“Piyutim” are poems.

It often refers to the poems written as additions to the siddur/machzor/prayer service in the Middle Ages.

Today, inspired by participation in Hasidic, Buddhist, Yogic or other spiritual practices, there is a mild resurgence of inspired poetry among a generation of Jewish men and women previously uninvolved with Jewish life.

Below are three current examples.

I. “What is Before the Beginning?”
(Steve Sufian; 10/1/12;
https://stevesufian108.wordpress.com/category/steves-poems-joy-is-love/page/4/)

I feel it is this way:
Oneness is lively, God is lively.
The liveliness is variation, a rising and falling of wholeness within itself,
An ocean waving, greeting itself.
When any wave starts to rise, that is a beginning.
Infinite waves, infinite cheeriness, infinite beginnings that are rooted in endings,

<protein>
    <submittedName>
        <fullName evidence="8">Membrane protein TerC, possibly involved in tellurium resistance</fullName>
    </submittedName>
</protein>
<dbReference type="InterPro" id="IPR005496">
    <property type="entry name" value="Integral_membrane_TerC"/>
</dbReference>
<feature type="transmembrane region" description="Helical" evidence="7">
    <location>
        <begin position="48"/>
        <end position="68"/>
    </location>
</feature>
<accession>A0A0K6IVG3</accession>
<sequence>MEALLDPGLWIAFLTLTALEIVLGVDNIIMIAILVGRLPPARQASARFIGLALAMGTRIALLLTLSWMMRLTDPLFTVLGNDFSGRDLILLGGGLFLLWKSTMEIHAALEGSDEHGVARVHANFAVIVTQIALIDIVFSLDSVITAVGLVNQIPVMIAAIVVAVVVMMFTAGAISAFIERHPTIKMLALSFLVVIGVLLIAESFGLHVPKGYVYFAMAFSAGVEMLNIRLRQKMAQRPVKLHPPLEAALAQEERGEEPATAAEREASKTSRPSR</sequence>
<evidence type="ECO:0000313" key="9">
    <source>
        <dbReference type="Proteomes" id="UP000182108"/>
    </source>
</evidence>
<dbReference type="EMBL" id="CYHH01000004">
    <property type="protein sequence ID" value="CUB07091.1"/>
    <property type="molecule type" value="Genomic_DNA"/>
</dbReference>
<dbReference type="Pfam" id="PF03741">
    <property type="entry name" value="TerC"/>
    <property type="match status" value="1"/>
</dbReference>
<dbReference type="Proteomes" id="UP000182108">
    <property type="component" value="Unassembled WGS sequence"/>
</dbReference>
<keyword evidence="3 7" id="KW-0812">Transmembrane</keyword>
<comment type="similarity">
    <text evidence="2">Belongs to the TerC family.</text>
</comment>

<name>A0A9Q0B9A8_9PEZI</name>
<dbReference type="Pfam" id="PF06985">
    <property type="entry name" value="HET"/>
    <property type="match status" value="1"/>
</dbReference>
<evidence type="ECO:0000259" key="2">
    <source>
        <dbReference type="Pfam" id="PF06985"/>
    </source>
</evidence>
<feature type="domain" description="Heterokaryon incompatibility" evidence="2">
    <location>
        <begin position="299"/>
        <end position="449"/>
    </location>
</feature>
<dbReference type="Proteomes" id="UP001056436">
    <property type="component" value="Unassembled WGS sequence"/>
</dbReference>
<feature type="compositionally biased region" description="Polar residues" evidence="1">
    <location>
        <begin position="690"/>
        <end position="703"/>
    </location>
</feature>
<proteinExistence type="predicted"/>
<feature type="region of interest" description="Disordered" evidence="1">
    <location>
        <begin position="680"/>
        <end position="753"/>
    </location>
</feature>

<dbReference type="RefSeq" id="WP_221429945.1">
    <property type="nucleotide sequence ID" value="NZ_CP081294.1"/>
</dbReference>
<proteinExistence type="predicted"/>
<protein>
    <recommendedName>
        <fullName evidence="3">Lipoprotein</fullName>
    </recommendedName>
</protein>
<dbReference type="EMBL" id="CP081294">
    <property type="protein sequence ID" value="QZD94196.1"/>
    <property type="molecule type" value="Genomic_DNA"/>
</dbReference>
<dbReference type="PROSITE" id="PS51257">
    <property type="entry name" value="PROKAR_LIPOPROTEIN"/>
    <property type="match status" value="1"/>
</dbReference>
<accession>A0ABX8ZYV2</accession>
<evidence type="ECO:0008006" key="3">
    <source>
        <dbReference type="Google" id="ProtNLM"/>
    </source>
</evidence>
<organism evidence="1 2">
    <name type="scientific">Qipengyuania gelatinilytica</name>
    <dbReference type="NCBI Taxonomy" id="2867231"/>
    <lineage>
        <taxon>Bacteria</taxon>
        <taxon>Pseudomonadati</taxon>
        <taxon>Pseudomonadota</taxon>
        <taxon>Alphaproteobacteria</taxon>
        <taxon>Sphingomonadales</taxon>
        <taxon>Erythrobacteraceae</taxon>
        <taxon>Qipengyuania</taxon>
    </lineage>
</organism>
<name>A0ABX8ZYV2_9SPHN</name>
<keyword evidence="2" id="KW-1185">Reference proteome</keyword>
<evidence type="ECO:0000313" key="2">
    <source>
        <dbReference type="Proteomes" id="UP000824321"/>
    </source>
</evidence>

Both the play of the never-beginning, never-ending Oneness That We Are.
Hello, my brothers and sisters, my world family,
Let us remember, let us act so as to make it easier to remember.

(Steve Sufian is an educator and long-time teacher of Transcendental Meditation)

II. Although We Witness What God Does
(received from Lloyd Bloom via email; 3/19/15)

Although we witness what God does
God isn’t what we see
For that would be too much for us—
Behold, infinity

But only through particulars
Consider this or that:
Invisible remains the source
Of what we’re looking at.

(Lloyd Bloom is a renowned artist and book illustrator, who connected with Habad/Lubavitch Hasidut over 30 years ago.)

III. Prayer Like Incense
by Eli Mallon (2003)

Lord,
my prayer
rises before You
like incense;
tree-top
morning mist;
heaven-reaching,
full of light.

And when I pray
I hear You say
in a way
most kind
and loving,
“I know, I know.”

G-d
is too wonderful
for words,
yes.
Yet,
my words of love
for G-d,
are gifts
from G-d
for me
to share.